GESD tackles remote learning
GLOVERSVILLE — Gloversville Enlarged School District Superintendent David Halloran provided an update on the district’s ongoing efforts to support students amid the closure of schools due to the coronavirus outbreak during a virtual Board of Education meeting on Monday. The regular meeting was held a few hours after Gov. Andrew Cuomo announced the extension of statewide school closures until at least April 29.
“Students have not been in school since Friday, March 13. Monday the 16th we used as a snow day, the 17th was a conference day and the governor closed school starting Wednesday the 18th. Today marks the 16th weekday that students have not been in school and now the governor has extended the closure until April 29,” said Halloran. “We’re in the midst of a global crisis, one that is impacting the education of students here in New York state.”
The executive order issued by Cuomo closing schools across the state charged school districts with providing remote instruction to students and access to food services. The order also requires districts to provide child care services to essential workers amid school and business closures, with emphasis on providing support for healthcare workers.
“I can’t say enough about the professionalism, flexibility and responsiveness of our employees in the midst of this crisis. Their collective efforts have been nothing short of outstanding,” said Halloran.
Halloran noted that most students have been engaged with remote instruction since it began in mid-March. Following the first announced extension of school closures the district began to transition from providing learning opportunities that would keep students engaged to more explicit instruction introducing new content and materials.
“We fully recognized that teaching traditional K through 12 public education students in a virtual classroom environment does not guarantee equity. Learning disabilities, bandwidth, access to devices, external distractions, familial responsibilities, stress, etc. have all potentially impacted a student’s ability to effectively engage in a remote setting. We are working to ameliorate these discrepancies,” said Halloran.
With these challenges in mind, Halloran said district leaders are working with regional and state educators to determine how to assess student work. Work completed during the remote instructional period has not been graded up to this point and Halloran indicated this is likely to continue for grades kindergarten through eight.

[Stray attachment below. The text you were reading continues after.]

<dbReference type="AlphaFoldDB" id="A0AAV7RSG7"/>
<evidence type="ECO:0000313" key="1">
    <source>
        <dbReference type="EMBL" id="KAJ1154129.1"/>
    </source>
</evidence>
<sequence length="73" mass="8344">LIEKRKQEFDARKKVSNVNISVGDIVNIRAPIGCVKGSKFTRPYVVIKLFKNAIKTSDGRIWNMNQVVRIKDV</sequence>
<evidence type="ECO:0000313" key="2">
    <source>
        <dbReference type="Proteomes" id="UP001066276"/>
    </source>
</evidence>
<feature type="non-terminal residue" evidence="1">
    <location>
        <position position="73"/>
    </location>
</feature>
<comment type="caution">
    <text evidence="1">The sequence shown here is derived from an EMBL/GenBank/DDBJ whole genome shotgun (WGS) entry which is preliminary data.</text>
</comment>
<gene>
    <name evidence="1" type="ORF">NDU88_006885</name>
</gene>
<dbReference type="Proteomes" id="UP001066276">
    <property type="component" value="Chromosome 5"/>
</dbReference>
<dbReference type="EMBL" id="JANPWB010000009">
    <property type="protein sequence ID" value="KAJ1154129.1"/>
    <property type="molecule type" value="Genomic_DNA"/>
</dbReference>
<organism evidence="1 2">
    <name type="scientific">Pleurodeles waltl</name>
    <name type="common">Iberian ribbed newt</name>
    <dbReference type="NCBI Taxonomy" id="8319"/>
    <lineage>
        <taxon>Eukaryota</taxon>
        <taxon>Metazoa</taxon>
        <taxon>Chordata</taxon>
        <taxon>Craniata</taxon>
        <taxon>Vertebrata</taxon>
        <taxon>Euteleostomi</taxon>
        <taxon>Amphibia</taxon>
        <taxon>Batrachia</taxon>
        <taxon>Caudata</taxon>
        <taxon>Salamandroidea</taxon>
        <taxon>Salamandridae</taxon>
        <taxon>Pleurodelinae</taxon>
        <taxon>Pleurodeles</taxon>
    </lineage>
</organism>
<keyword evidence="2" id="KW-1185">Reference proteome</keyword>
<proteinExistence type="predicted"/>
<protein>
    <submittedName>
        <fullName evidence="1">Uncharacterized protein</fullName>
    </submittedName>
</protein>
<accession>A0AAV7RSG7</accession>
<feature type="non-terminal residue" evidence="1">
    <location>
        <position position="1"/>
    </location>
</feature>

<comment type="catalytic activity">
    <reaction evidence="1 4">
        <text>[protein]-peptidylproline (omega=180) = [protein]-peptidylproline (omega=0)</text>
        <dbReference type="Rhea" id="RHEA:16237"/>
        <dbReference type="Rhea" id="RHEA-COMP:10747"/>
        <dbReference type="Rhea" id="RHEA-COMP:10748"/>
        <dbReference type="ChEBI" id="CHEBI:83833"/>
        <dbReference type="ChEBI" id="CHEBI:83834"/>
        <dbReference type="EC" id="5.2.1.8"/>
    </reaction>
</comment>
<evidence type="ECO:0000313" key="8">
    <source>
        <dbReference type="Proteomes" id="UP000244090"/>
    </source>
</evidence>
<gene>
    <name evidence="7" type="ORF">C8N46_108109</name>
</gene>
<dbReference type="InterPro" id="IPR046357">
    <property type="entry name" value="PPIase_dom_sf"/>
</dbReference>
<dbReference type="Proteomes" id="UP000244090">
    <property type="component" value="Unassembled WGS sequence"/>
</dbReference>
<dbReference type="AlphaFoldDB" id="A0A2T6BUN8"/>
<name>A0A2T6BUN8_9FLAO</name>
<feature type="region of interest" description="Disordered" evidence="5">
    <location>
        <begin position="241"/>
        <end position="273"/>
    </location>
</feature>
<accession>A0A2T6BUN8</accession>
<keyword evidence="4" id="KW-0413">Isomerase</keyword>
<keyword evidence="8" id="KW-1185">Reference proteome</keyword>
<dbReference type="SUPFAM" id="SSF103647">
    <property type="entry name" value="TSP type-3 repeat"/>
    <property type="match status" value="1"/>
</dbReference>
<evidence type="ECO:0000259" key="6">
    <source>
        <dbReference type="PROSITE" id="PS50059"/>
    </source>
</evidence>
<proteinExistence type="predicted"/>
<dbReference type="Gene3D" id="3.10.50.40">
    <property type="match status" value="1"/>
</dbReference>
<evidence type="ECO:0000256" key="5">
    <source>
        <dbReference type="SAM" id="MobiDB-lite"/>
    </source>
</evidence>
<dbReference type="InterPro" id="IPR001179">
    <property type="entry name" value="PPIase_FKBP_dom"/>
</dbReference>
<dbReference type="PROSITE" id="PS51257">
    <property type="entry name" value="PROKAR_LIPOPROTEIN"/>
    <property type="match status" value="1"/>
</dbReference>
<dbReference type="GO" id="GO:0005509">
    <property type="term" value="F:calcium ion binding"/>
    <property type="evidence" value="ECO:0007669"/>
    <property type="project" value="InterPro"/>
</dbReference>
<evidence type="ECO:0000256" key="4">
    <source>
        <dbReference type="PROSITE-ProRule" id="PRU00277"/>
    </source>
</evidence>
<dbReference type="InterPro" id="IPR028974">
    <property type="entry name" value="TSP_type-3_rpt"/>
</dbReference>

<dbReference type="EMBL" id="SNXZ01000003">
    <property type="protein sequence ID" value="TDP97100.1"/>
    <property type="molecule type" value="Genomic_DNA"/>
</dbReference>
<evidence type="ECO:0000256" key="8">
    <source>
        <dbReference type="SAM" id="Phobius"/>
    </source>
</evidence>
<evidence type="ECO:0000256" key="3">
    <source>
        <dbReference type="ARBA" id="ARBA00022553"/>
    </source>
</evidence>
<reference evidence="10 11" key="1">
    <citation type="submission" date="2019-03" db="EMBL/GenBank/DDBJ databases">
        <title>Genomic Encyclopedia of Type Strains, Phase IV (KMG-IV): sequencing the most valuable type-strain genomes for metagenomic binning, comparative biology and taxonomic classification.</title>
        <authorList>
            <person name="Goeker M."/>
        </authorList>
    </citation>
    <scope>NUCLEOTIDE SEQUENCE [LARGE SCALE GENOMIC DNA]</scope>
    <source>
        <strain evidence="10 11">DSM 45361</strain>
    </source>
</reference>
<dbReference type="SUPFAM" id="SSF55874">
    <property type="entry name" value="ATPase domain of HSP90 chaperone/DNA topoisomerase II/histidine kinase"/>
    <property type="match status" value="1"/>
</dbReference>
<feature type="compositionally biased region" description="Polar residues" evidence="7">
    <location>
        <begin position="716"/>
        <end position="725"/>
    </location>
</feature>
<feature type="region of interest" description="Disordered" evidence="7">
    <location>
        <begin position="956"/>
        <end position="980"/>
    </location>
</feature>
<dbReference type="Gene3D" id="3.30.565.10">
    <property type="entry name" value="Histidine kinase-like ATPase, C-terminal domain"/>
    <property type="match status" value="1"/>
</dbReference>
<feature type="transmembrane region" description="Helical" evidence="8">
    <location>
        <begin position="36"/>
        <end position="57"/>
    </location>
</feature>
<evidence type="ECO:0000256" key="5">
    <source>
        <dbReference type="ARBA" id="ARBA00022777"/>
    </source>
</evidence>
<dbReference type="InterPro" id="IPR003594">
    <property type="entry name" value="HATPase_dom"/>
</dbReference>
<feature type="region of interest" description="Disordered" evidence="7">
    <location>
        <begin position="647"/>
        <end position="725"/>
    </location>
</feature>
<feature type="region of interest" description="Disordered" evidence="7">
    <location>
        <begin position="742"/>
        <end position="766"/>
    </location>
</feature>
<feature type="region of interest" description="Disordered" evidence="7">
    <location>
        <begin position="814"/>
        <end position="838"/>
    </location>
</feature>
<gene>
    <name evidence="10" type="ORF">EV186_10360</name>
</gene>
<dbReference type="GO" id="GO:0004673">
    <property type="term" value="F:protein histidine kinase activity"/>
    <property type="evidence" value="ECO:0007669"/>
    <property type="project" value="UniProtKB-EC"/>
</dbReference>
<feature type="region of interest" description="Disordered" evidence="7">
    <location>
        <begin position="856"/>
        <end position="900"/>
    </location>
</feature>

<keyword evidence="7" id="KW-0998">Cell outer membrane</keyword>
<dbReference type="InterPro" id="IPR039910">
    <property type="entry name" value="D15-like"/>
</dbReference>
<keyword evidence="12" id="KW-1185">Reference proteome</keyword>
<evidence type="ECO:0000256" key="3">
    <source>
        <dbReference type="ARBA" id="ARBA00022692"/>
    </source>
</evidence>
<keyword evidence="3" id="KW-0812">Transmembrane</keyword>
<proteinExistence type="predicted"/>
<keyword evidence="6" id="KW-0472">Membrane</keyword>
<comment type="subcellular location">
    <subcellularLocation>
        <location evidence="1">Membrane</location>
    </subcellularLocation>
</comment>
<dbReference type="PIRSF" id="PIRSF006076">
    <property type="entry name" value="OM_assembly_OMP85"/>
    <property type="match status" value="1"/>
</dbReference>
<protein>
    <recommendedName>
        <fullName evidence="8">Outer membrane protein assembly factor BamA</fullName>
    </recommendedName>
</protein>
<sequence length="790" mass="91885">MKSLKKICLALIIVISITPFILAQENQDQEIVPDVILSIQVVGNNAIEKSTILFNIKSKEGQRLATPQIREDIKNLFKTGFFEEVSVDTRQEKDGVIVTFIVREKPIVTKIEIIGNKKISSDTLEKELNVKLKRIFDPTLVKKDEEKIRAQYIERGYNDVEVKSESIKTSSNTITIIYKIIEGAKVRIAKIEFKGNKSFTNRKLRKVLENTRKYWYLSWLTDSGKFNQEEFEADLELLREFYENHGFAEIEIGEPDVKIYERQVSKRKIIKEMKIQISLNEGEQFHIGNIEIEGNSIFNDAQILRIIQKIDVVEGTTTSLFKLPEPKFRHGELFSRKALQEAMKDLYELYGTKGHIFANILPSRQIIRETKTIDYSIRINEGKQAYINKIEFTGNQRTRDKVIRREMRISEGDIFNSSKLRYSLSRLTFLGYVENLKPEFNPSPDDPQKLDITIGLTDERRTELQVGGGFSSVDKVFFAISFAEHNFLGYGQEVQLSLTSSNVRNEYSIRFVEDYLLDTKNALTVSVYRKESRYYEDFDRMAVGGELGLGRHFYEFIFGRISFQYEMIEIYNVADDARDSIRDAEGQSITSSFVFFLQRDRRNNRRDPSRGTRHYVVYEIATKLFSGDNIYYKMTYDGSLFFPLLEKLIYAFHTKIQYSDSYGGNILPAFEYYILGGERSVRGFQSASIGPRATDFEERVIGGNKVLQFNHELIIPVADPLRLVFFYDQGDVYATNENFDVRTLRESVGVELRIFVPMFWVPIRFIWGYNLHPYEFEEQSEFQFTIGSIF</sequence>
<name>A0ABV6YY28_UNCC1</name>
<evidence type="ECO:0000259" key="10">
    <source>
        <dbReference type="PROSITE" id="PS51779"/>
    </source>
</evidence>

“We fully understand this is a challenge for credit bearing high school courses. This is not a problem in grades K through eight. However, these grade levels should be engaged in remote instruction for the sake of learning and personal development,” said Halloran. “In many ways the challenges of learning in this environment mirrors the type of learning [students] will be doing throughout their lives far more than a traditional classroom setting.”
Due to the extended school closures, Halloran reported that third quarter grades have been calculated, with the term ending on March 13. To account for the truncated third quarter and additional time given to students to make up late or missed work for the unexpectedly short term, Halloran noted that class ranks for graduating students this year will be based on their freshman, sophomore and junior years and the first two quarters of their senior year.
The district is also awaiting details from the state Education Department following an announcement Monday that Regents exams scheduled for this spring have been cancelled.
Regardless of measures that are developed for assessing or grading students, Halloran emphasized the importance to students and parents of continued participation in remote instruction for the duration the school closure.